Restoration is a topic in the world of antiques and collectibles that is discussed quite a bit.  There is one question that comes up in the discussion—when is it ok to restore an item and when do you leave it alone?

There are a couple of things to keep in mind when it comes to doing a restoration.  The first is how complete the item is before restoration.  How much time will be spent looking for parts to help complete the restoration?  There may come a time that you may have to make a part (or parts), and this could drive up the cost of the restoration quite a bit.

The second thing to remember is the cost of the restoration.  If the cost is more than the value of the item, then you need to leave it be.  When you are figuring the cost of the restoration, you can also figure out how much it would cost to simply repair the item.

The third thing to remember when you restore an item is pretty simple—what is the value before and after the restoration and how much value will be added when the restoration is done?  If the value does not go up that much, then you might want to make sure the item is simply functional rather than completely restored.

What items do you know of that benefited from a restoration?

What happened in 1957?

Whenever I buy an item that I don’t know a lot about, I do a little research on both the internet and in reference books that I have around the house to see what I can find out about the item.  There are times that I run across fun bits of information about other items.

Here’s some of what I ran across for the year 1957:

January 6th—Elvis Presley appears on THE ED SULLIVAN SHOW for the 3rd and final time.  This broadcast is known for Elvis being only shot from the waist up.

January 13th—Wham-O produces the first Frisbee.

September 4th—this is when the Ford Motor Company introduced the Edsel.  When the car was released, Ford proclaimed September 4th as “E-day”.

October 12—on this day, the famous Christmas book HOW THE GRINCH STOLE CHRISTMAS! By Dr. Seuss is published.

This is just a handful of all the things that happened in 1957.  What have you run across?

Wow, is that a piece of Gabriel Bloodworth art glass?

Woah, what a great art glass piece!

Gabriel Bloodworth made this terrific art glass decorative flat pitcher, and it was made in the Springfield, Missouri area.

The cool thing about it is that it has a blue and white speckle pattern to it.  The flat pitcher also has silver trim at the top and a silver handle. The handmade piece also sports a pontil mark on the bottom, and it is also pretty big—it measures 12 ¼ inches tall and 7 ¼ inches wide.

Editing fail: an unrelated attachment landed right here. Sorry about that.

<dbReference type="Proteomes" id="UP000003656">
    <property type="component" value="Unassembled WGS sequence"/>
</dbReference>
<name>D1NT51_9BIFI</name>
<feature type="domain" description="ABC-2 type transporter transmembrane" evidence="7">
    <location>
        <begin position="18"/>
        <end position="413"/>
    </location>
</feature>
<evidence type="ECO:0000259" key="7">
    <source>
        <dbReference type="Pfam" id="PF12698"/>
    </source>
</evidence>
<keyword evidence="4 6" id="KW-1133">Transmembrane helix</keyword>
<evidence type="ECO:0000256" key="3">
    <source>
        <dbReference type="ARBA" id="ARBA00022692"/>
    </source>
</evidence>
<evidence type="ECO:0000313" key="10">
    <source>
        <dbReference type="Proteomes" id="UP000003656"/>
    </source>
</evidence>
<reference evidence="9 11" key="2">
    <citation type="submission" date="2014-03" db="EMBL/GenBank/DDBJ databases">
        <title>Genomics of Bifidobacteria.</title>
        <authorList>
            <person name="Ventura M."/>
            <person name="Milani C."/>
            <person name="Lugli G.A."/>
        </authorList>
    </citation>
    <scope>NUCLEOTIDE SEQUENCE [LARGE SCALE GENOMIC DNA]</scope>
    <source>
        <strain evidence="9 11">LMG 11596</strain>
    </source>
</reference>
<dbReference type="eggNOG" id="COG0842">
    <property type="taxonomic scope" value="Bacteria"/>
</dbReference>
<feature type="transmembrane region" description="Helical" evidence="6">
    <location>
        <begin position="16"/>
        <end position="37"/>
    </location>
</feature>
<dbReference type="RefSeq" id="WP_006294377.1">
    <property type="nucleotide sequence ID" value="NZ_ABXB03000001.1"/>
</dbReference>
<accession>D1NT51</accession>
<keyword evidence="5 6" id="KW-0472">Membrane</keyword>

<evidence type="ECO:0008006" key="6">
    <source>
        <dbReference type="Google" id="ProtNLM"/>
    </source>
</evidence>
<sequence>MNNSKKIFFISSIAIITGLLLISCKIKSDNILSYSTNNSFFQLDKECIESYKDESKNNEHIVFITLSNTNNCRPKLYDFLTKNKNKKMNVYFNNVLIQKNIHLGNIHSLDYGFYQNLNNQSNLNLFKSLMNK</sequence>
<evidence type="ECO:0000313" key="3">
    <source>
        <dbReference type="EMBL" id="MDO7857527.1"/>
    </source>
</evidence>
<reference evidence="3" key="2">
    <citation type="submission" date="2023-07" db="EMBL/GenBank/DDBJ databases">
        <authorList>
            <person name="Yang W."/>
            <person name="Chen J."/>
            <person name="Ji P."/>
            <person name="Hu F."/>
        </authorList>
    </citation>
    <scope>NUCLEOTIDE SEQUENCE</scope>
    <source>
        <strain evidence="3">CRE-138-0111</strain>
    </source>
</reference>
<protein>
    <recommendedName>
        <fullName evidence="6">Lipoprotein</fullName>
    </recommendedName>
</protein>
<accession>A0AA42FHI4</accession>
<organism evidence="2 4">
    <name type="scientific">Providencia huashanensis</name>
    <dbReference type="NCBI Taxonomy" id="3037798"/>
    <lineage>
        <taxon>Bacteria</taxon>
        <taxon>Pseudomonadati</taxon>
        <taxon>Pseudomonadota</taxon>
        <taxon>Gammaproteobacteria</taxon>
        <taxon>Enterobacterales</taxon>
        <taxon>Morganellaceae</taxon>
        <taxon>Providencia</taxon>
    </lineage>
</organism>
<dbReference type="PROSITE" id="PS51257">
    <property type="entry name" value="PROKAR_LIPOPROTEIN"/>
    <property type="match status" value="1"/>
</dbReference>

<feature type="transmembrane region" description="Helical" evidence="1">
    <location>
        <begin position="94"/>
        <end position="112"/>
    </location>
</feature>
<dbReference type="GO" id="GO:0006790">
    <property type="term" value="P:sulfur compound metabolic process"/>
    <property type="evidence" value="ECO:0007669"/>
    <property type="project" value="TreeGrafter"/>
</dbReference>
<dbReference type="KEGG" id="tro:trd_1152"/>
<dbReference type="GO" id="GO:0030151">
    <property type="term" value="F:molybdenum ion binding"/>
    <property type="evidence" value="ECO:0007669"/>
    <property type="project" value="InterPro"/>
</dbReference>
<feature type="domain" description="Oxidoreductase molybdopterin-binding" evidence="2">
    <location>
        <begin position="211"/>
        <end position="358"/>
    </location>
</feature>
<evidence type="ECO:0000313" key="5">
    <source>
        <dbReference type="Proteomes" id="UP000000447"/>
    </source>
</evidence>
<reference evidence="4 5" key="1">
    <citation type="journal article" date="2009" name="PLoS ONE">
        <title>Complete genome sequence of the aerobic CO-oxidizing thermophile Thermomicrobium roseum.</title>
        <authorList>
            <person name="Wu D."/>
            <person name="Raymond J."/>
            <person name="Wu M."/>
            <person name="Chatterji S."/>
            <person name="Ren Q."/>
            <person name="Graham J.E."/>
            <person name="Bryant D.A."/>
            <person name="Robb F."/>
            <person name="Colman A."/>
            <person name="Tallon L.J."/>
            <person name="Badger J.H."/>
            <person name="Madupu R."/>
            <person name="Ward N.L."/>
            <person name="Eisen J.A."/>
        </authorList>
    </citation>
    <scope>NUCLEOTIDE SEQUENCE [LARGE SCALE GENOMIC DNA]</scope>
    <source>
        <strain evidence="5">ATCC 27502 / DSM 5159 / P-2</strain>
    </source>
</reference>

Because of the size and shape, it would be perfect for either the table or the mantle.

You can see this great piece in my shop here.

What a beautiful art glass piece to display in your house or to give as a gift!

Sometimes directions can help you out in collecting paper money

Directions play a part in quite a few different ways in life, including when you collect paper money from the early 1800’s. During this time, it was up to the banks to produce paper money. The banks would file for a charter with the United States government—this would allow the bank to produce their own paper money.

Collectors often look for paper money in a couple of ways for their collections—and going a certain direction will often help them out. They will look for a certain bank, city or even the state the money was produced in. I have even heard of collectors looking for anything that is west of the Mississippi. You could even look for something in the southern states like Alabama or even Louisiana.

The east coast area has quite a few different banks that offered paper money. This was true up to the Mississippi (the father west you went there were fewer banks to run into). The gold rush in California that started in 1848 was what helped bring some banks (and eventually a United States Mint in San Francisco) that far west.

If there was a major metropolitan area, the more banks were likely to be there. One way to keep things interesting is to only look for banks that were on the east side of town.

Even up north in places like North Dakota, Washington state and even Alaska have very few banks at all. There have been a few bills (collectors also call them “notes”) to turn up for a few banks in these states. For obvious reasons, these are highly sought after.

What cities and states have you seen on this type of paper money?